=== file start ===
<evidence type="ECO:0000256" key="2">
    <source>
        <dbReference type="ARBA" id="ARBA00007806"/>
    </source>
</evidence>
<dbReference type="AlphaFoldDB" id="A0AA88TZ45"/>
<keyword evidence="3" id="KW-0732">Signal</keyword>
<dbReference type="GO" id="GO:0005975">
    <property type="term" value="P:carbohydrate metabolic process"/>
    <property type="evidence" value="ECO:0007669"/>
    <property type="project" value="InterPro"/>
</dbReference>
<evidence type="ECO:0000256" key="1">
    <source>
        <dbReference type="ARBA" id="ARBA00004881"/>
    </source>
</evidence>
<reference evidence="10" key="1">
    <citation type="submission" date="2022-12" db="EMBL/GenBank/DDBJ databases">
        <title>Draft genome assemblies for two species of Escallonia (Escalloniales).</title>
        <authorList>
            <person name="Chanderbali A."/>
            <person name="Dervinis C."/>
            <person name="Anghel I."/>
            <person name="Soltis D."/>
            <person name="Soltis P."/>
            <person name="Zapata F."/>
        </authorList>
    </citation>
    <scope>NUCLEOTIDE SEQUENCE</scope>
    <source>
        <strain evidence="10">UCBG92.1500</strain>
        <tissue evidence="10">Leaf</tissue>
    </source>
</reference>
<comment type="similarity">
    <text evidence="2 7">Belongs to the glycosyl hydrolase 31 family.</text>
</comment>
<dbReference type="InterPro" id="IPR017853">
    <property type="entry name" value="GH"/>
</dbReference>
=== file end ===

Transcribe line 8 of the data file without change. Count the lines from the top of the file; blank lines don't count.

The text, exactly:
<dbReference type="GO" id="GO:0005975">